Augustine was a little more hesitant, but in the City of God he had a nice section on antipodes. He partially rejects that people could be living on the other side of the Earth for Scriptural reasons. Ultimately he has some good arguments and they are popular for centuries to come on this topic.
How about St. John Chrysostom where the Earth floats on some waters? He obviously was inspired by Genesis and other Scriptures and was, well completely wrong.
“When therefore thou beholdest not a small pebble, but the whole earth borne upon the waters, and not submerged, admire the power of Him who wrought these marvellous things in a supernatural manner! And whence does this appear, that the earth is borne upon the waters? The prophet declares this when he says, 'He hath founded it upon the seas, and prepared it upon the floods.'1416 And again: 'To him who hath founded the earth upon the waters.'1417 What sayest thou? The water is not able to support a small pebble on its surface, and yet bears up the earth, great as it is; and mountains, and hills, and cities, and plants, and men, and brutes; and it is not submerged!”–St. John Chrysostom, Homilies Concerning the Statues, Homily IX, paras. 7–8, in A Select Library of the Nicene and Post-Nicene Fathers of the Christian Church, Series I, Vol IX, ed. Philip Schaff, D.D., LL.D., American reprint of the Edinburgh edition (1978), W. B. Eerdmans Publishing Co.,Grand Rapids, MI, pp. 403–04.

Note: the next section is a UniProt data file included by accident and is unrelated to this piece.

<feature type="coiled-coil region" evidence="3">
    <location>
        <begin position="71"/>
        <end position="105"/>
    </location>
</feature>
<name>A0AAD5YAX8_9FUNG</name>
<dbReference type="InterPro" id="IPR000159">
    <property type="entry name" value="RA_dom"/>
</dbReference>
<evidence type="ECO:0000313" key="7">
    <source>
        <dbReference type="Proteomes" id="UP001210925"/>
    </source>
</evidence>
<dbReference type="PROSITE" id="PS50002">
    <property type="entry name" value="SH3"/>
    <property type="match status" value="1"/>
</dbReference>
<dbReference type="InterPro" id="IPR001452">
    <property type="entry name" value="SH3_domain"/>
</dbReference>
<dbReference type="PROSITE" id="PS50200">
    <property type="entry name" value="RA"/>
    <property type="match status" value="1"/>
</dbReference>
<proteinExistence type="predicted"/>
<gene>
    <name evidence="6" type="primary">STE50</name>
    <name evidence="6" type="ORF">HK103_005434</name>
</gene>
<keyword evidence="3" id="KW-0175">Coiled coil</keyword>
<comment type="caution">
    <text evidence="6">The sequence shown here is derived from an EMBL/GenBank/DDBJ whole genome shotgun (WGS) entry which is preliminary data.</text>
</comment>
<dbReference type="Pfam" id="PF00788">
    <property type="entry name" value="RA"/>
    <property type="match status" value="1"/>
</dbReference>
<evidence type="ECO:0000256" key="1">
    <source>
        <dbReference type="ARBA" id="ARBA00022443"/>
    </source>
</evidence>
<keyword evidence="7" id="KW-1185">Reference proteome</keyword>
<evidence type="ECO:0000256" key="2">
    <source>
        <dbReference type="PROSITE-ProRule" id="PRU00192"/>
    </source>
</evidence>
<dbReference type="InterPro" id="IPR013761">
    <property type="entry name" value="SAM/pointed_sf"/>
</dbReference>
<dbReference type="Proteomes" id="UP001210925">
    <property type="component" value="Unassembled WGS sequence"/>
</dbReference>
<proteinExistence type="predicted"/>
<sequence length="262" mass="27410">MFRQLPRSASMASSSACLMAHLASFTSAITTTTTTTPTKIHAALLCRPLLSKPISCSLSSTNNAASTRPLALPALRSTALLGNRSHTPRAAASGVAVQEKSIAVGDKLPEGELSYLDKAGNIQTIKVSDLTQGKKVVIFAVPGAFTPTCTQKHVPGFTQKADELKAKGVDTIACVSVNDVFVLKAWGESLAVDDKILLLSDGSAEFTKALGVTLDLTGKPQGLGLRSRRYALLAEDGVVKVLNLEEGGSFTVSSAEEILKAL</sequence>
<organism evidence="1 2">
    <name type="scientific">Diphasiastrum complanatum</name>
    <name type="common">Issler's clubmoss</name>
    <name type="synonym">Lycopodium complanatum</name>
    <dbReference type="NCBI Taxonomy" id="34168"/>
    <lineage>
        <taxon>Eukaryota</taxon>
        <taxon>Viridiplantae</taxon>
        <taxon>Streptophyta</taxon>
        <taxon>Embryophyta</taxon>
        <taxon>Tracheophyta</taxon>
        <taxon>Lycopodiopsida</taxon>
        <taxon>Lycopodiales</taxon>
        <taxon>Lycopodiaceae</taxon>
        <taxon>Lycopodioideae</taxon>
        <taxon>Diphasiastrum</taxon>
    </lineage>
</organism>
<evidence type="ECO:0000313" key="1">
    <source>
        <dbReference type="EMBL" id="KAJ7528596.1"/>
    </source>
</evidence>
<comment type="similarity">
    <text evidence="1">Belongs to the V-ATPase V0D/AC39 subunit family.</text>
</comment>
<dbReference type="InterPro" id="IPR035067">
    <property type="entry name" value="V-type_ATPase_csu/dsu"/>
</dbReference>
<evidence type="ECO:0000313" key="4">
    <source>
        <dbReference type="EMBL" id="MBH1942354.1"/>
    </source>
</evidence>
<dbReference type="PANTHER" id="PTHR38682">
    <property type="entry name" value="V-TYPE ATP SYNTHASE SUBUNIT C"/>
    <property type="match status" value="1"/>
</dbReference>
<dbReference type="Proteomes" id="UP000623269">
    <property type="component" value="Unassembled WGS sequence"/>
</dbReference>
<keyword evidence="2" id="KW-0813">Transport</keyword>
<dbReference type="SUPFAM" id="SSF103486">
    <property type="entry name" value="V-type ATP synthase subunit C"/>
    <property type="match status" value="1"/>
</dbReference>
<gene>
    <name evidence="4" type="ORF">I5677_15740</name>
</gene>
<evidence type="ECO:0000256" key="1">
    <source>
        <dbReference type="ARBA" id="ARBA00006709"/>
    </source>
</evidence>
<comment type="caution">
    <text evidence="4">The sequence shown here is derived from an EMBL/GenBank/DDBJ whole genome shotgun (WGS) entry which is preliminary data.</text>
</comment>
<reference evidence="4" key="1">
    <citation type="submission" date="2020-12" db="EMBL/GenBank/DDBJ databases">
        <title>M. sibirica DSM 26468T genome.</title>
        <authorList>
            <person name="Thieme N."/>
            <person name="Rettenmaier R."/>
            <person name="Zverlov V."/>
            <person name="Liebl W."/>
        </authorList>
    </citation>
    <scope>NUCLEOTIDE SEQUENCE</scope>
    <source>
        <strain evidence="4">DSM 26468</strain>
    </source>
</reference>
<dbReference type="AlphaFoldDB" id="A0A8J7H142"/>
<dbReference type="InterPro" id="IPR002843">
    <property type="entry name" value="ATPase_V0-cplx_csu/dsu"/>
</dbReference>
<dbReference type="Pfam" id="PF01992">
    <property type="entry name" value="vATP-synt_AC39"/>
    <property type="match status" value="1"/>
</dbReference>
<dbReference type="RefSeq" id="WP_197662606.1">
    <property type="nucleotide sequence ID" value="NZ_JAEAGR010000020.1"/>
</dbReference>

Here is a wacky website, i.e. from a Biblical flat-earther that documents how many patristics were inspired by the plain reading of the text (i.e. the earth was flat and in the center of the solar system).
Besides a few scattered times in history where maybe some parts of the Bible appear to accurately describe the world in a modern science sense, there are just as many, if not more parts that are well just plain wrong. Now I wouldn’t call them ‘wrong,’ but just simply the best physical description they could have had at the time they lived in but the Scriptures certainly should not ever be a guide to doing scientific research. There is just no basis for such and any ‘concord’ that can exist, is only ever done after scientific things have been hashed out. Many times this is where people come along and preach about the Bible’s amazing scientific foresight which is really no foresight at all.
At the same time, there is little historical warrant to reject scientific evidence because of an interpretation of Scripture and mountains of evidence against doing such. So I conclude that it is dishonest to hold one’s interpretation of Scripture over the heads of any evidence demanding that it fit into some kind of predetermined packaging. I wouldn’t say that WLC has done this yet (though he very well may at some point after he finishes his Biblical research). I don’t think any such critique is absurd given the very long history of Christians rejecting scientific evidence because of their interpretation of the Bible.